We tend to believe that older people are more positive and younger people are more sensitive to social cues.
Recently scientists investigated this idea by testing 10,000 men and women. They wanted to see if age affected a person’s ability to identify subtle facial emotions, such as fear and anger.
The researchers from McLean Hospital in the US used a Web-based platform to collect happiness data. It showed the participants two headshots of random people. They were then asked to identify which subject was angrier, happier, or more fearful.
The research found that younger people were able to better identify angry and fearful facial cues than older people.
“From studies and anecdotal evidence, we know that the everyday experiences of an adolescent are different from an older person, but we wanted to understand how these experiences might be linked with differences in basic emotion understanding,” wrote Laura Germine, the study’s senior author.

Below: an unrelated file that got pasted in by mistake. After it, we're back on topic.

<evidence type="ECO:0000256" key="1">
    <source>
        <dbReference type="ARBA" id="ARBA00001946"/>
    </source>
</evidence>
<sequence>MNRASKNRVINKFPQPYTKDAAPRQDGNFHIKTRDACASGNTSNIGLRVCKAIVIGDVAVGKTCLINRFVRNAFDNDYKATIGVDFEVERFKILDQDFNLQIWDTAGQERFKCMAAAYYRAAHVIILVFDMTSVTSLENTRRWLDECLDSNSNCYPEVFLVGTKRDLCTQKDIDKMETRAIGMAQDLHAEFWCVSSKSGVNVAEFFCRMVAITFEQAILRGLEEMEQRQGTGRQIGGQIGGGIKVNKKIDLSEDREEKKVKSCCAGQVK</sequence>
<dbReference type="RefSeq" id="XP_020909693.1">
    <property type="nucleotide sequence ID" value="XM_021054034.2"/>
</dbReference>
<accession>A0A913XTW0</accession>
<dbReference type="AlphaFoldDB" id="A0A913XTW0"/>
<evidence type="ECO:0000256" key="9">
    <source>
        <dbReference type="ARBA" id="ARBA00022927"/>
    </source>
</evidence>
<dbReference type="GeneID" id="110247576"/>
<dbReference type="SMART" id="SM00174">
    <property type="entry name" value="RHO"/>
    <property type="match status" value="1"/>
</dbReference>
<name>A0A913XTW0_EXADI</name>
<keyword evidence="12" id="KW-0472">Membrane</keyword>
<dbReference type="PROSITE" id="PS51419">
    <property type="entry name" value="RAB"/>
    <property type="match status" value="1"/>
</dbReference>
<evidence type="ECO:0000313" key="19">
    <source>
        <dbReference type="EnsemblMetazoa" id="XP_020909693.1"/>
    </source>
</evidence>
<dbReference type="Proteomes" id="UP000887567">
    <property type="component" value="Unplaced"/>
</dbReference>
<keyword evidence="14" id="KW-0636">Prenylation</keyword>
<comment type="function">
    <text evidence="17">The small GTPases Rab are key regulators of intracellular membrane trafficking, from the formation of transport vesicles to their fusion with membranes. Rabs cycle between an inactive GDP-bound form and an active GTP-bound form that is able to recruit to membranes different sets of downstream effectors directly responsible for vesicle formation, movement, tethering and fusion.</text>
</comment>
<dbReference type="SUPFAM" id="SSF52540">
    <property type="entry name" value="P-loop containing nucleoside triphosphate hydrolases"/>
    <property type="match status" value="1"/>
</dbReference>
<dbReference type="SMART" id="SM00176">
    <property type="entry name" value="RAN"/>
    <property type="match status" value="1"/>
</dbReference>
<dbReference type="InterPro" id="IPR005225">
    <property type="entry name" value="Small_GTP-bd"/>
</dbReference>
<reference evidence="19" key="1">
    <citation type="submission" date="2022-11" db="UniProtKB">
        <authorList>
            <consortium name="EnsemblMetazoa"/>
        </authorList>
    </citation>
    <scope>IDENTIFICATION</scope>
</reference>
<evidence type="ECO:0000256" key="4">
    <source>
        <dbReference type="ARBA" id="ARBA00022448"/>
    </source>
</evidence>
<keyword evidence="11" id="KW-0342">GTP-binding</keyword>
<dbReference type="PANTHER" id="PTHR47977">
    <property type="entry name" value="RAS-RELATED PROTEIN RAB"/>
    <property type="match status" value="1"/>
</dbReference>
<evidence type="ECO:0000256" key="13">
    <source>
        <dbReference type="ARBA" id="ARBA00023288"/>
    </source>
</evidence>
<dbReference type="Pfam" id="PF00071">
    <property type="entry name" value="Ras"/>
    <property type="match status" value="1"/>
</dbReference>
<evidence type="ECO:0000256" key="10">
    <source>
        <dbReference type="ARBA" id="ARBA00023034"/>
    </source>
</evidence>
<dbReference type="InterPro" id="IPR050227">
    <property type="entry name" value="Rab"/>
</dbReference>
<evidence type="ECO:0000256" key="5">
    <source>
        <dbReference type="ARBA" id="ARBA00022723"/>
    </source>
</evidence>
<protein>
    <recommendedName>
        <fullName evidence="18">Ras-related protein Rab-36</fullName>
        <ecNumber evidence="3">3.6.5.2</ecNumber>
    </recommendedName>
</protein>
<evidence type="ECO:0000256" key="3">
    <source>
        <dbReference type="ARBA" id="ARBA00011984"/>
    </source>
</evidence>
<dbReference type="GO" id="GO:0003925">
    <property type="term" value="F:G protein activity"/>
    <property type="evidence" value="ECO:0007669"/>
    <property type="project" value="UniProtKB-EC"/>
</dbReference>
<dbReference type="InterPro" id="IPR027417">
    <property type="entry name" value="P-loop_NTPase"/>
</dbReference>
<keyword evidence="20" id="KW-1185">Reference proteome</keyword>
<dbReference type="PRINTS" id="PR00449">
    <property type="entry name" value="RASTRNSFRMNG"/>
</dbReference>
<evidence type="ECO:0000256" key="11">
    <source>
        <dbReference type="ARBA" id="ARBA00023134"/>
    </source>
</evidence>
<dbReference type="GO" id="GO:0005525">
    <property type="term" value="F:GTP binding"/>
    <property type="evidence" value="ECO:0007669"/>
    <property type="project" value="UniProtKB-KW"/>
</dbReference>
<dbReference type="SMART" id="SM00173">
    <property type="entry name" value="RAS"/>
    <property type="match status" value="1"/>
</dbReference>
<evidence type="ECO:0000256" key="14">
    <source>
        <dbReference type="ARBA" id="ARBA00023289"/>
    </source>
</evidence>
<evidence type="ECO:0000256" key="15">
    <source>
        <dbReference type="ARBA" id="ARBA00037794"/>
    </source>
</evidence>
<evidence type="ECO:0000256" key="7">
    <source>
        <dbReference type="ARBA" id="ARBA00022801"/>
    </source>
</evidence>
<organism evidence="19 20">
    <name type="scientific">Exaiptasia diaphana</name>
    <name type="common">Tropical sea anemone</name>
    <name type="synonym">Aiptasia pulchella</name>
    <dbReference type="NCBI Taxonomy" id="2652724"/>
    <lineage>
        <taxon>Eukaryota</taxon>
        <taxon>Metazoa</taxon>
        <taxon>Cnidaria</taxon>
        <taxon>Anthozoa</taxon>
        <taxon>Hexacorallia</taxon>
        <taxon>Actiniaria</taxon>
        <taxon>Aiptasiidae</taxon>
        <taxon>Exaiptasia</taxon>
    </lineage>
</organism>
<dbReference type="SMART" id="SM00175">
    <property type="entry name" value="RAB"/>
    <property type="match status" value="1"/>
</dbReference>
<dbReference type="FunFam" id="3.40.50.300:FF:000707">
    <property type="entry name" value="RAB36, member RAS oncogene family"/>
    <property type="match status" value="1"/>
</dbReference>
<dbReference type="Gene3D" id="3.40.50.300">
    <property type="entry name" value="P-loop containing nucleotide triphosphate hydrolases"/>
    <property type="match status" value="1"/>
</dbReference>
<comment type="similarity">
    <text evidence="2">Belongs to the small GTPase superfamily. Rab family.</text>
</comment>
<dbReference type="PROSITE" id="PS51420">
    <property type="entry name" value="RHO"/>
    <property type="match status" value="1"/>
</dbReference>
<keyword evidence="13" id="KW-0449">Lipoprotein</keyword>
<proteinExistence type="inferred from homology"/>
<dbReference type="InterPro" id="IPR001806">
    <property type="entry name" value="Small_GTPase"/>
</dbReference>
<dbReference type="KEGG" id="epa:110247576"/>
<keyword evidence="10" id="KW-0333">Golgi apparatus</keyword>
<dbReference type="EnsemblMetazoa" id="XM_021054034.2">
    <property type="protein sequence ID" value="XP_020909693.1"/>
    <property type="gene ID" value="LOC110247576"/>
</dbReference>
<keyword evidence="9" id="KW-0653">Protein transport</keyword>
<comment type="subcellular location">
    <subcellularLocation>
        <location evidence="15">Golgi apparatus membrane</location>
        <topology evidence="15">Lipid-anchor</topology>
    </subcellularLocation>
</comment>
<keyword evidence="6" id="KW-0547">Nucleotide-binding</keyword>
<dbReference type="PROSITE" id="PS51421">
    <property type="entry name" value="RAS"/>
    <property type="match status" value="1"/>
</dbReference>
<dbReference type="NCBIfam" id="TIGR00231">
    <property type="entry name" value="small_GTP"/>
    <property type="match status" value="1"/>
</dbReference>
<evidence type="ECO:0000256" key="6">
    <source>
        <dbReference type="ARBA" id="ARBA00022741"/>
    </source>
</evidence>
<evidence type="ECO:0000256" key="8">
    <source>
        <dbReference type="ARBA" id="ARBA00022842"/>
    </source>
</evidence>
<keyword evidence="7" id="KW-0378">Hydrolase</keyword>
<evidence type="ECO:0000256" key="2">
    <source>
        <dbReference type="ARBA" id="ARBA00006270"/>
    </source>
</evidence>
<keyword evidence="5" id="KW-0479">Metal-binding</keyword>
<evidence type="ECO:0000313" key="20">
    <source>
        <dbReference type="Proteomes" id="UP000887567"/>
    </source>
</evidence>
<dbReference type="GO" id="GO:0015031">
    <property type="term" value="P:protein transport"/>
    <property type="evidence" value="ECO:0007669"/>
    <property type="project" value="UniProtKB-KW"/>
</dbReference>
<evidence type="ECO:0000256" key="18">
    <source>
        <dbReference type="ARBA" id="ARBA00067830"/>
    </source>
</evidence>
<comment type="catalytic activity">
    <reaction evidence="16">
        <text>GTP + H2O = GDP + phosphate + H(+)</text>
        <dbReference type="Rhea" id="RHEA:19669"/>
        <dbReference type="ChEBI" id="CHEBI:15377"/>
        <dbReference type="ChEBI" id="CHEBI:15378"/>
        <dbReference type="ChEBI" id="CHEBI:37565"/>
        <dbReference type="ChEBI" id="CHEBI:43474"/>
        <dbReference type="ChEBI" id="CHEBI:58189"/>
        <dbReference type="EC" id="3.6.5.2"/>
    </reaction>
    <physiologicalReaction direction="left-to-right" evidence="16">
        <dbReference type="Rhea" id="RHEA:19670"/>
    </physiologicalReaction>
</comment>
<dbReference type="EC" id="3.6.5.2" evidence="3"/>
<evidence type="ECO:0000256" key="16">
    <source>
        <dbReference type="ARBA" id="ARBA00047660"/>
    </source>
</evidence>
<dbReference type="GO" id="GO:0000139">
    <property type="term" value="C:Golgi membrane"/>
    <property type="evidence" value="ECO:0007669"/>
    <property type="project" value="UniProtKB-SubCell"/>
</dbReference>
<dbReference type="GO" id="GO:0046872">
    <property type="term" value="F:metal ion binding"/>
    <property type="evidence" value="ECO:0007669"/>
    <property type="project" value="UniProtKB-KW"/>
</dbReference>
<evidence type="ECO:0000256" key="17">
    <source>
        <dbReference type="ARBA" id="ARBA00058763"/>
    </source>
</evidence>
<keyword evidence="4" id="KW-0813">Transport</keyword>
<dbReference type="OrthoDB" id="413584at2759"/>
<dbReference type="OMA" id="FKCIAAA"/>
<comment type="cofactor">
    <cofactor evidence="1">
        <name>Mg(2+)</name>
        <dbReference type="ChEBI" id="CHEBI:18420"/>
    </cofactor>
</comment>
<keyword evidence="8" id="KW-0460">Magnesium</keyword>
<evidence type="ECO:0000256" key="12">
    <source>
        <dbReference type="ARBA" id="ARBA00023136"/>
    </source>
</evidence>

But what is it that makes young people more sensitive?
“This is the exact age when young people are most sensitive to forms of negative social cues, such as bullying,” Lauren Rutter, the study’s lead author, told Science Daily. “The normal development of anger sensitivity can contribute to some of the challenges that arise during this phase of development.”
On the contrary, across the whole 10,000-person survey, researchers found no decline in the perception of happiness among older participants.
“What’s remarkable is that we see declines in many visual perceptual abilities as we get older, but here we did not see such declines in the perception of happiness,” Germine told Neuro Science News.
She added that these findings fit well with other research, showing that older adults tend to have more positive emotions and a positive outlook.
Following the paper’s release, Rutter told Neuro Science News that gathering their primary research online allowed the team to tap into a “much larger and more diverse sample set” than previous studies.
Now, the team is working toward a new study that examines how emotional sensitivity is related to different aspects of mental health, such as anxiety and depression.
21英语网站版权说明 (Translator & Editor: Wang Xingwei AND Ji Yuan)